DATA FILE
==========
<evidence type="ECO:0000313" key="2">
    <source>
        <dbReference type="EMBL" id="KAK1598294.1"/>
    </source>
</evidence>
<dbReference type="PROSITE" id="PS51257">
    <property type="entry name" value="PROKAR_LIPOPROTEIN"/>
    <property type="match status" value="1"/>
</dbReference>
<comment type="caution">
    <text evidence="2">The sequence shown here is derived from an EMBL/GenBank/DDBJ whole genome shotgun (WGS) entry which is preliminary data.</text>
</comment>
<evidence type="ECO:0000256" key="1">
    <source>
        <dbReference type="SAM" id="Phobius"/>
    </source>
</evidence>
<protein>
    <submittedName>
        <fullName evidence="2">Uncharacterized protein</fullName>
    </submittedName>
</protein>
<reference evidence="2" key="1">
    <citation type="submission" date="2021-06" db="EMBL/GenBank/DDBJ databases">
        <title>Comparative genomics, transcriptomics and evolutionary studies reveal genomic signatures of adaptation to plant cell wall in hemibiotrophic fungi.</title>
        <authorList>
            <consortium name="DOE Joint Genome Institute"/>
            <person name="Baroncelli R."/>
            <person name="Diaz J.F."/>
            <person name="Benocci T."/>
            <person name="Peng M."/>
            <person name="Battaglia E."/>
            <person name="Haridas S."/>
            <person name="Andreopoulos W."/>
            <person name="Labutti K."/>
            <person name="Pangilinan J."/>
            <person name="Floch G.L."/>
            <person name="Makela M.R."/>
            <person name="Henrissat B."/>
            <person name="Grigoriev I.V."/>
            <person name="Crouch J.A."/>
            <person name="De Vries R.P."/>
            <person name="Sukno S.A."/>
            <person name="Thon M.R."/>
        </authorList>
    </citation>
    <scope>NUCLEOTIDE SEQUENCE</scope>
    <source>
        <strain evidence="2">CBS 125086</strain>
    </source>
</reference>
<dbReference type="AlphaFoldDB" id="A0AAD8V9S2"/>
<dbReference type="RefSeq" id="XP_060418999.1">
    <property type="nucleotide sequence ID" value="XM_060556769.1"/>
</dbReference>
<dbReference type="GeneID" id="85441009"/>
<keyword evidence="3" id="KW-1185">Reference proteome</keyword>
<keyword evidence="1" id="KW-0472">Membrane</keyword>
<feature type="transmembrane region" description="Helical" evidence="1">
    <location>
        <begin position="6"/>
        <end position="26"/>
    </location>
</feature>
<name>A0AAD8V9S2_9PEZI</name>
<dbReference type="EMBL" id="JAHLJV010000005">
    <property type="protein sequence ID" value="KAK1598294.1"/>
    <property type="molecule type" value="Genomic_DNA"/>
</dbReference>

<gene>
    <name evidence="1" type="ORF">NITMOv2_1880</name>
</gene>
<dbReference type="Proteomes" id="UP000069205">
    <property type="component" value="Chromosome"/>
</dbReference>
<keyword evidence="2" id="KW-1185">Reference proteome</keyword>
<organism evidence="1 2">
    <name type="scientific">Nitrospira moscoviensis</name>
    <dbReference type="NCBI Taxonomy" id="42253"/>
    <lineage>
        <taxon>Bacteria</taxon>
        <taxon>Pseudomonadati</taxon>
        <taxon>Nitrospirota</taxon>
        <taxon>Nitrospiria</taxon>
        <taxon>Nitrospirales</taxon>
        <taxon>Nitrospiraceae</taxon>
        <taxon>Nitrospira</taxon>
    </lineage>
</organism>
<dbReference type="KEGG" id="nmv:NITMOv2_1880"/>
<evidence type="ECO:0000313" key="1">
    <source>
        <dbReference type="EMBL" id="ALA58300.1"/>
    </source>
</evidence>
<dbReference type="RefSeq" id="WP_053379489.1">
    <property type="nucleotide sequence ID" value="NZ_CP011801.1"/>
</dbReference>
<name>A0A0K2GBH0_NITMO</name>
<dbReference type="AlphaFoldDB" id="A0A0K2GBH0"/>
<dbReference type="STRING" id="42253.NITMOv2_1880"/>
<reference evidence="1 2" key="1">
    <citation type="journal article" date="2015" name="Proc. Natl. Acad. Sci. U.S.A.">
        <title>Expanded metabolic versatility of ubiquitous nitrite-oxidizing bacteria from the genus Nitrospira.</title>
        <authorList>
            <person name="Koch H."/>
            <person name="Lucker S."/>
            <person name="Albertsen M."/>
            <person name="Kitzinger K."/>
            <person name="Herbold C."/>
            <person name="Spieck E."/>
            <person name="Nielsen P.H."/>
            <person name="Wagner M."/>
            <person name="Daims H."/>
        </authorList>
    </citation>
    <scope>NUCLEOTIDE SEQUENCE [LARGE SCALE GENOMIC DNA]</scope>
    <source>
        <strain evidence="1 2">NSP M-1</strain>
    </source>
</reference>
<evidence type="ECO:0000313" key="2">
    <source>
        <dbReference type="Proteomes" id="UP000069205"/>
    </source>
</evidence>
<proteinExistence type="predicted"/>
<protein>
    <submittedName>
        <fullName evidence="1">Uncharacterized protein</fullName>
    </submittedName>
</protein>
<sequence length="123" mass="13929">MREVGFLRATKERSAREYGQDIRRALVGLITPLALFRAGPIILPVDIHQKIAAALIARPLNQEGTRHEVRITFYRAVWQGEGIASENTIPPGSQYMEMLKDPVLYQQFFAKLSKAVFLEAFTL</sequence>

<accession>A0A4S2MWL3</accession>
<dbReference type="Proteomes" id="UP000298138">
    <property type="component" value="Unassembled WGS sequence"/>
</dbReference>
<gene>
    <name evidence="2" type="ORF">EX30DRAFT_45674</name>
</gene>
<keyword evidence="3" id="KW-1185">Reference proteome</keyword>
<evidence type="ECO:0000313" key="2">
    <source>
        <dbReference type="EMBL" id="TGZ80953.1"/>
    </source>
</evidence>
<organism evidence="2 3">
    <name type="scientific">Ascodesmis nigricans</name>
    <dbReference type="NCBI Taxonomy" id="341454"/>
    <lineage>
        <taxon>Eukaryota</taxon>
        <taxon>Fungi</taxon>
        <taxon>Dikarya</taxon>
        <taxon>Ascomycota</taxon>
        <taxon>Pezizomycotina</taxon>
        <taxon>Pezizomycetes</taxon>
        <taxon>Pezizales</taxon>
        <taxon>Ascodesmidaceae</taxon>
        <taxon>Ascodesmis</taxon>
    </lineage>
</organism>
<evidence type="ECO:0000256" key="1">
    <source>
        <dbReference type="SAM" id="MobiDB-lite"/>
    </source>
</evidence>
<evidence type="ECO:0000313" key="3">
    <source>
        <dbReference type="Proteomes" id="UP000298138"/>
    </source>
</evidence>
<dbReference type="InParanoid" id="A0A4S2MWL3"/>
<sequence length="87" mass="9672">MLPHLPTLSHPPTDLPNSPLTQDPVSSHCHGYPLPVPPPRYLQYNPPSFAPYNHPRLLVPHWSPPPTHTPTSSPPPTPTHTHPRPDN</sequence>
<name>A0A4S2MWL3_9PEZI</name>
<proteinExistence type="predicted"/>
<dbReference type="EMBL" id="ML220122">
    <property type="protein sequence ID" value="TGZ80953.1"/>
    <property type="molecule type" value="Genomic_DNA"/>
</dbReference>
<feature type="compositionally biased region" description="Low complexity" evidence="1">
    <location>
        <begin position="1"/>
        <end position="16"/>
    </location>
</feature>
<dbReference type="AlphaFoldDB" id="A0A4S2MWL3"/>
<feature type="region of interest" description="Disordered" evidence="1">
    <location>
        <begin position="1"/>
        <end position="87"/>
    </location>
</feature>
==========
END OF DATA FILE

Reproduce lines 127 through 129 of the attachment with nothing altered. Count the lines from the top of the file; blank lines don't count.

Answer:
<proteinExistence type="predicted"/>
<protein>
    <submittedName>